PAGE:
Drawing on a wide range of Pali and Sanskrit materials, most of them narrative, as well as Western writings on animals, Ohnuma divides her discussion into three sections that cover, respectively, the generally lamentable state of animals as seen by early Buddhists; the role and importance of animals in the Jatakas, the stories of the Buddha’s previous lives; and animals that play a significant part in accounts of the Buddha’s “final” life.

Ohnuma begins by detailing the ways in which an animal rebirth is included among the lower realms of samsara: a miserable, pitiable existence that both results from negative karma in a previous life and entails the performance of further evil deeds that will assure future bad rebirths. According to Ohnuma, early Buddhist cosmology is in fact straightforwardly “speciesist,” establishing an impermeable boundary between the human and the animal. The boundary is absolute because animals, unlike humans, lack speech, intelligence, and proper social constructs, resulting in “a lack of moral agency and an inability to engage in spiritual cultivation.” In Buddhist literature, it often seems that the only worthwhile realm of samsara is the human realm, since it typically is said that only humans can attain nirvana.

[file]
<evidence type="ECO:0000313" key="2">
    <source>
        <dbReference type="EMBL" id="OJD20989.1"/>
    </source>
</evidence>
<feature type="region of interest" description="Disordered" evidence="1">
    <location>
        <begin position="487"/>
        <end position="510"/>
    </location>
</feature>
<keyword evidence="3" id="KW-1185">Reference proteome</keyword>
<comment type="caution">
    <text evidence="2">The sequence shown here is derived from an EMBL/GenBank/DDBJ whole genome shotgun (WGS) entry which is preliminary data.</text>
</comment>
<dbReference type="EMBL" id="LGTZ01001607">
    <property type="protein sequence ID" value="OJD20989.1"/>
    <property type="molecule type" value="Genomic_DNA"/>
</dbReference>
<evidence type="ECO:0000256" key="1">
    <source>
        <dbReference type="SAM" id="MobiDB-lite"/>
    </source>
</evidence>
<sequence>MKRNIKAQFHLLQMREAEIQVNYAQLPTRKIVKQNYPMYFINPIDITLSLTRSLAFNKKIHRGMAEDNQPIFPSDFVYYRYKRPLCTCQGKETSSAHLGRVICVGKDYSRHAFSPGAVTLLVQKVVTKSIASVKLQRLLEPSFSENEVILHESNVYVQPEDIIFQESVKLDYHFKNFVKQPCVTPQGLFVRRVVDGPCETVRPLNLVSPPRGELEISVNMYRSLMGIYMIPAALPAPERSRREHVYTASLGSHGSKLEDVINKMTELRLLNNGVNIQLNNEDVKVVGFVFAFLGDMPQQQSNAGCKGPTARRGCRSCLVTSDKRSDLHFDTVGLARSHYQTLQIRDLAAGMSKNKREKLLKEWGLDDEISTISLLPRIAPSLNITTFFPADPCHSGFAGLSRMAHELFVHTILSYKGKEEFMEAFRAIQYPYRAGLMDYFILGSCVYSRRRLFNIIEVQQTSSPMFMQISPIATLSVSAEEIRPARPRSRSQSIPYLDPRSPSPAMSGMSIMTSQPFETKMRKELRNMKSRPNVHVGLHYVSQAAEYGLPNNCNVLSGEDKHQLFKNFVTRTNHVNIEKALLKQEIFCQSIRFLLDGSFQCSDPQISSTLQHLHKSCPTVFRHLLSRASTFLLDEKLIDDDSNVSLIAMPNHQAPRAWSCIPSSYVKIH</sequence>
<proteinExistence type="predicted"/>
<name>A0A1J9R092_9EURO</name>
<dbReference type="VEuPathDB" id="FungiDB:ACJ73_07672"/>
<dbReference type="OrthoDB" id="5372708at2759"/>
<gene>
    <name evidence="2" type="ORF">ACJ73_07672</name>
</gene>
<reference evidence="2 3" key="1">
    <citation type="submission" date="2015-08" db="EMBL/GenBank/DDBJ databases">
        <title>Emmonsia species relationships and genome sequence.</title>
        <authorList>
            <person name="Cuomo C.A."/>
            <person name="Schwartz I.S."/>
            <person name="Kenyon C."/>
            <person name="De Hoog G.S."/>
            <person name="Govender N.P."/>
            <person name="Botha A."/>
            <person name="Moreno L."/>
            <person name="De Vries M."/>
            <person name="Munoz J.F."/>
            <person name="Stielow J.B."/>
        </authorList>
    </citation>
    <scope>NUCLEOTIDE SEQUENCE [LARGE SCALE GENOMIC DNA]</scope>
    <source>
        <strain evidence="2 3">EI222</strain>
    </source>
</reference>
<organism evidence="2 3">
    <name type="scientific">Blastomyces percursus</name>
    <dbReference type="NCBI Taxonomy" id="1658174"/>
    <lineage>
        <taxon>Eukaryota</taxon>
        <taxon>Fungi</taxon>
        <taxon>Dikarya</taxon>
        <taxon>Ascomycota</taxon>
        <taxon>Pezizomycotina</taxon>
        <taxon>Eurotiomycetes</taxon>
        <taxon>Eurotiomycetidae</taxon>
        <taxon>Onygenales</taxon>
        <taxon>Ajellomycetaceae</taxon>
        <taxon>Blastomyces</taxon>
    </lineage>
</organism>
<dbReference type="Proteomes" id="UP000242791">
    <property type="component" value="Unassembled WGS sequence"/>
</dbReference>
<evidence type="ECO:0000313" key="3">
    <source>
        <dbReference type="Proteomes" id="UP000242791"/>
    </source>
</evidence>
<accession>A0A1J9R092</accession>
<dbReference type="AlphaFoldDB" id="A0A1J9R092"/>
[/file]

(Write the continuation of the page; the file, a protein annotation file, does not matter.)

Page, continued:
Book cover for "unfortunate destiny." It has a blue-grey background with a photo of a small monkey in the crook of a statues arm.
“Unfortunate Destiny: Animals in the Indian Buddhist Imagination”
by Reiko Ohnuma
Oxford University Press, 2017
264 pages; $35

Having painted this bleak portrait of the animal realm, however, Ohnuma goes on to add nuance to the picture by examining stories in which animals—a bull saved from slaughter, a talking parrot, a flock of geese, a black snake, and a buffalo—happen to catch sight of the Buddha and spontaneously generate prasada, or faith, a virtuous attitude that, after death, leads to rebirth in a god realm, where they can actually grasp the dharma and eventually proceed to a human birth and liberation. Ohnuma is careful to note that these stories (which may lie behind such Mahayana Buddhist practices as exposing animals to sacred objects and sounds or purchasing and freeing them on festival days) do not exalt the animal realm or the spiritual potential of its denizens, since real progress is only possible outside its confines. Indeed, these fortunate few creatures are exceptions that prove the rule that animal existence is unremittingly awful.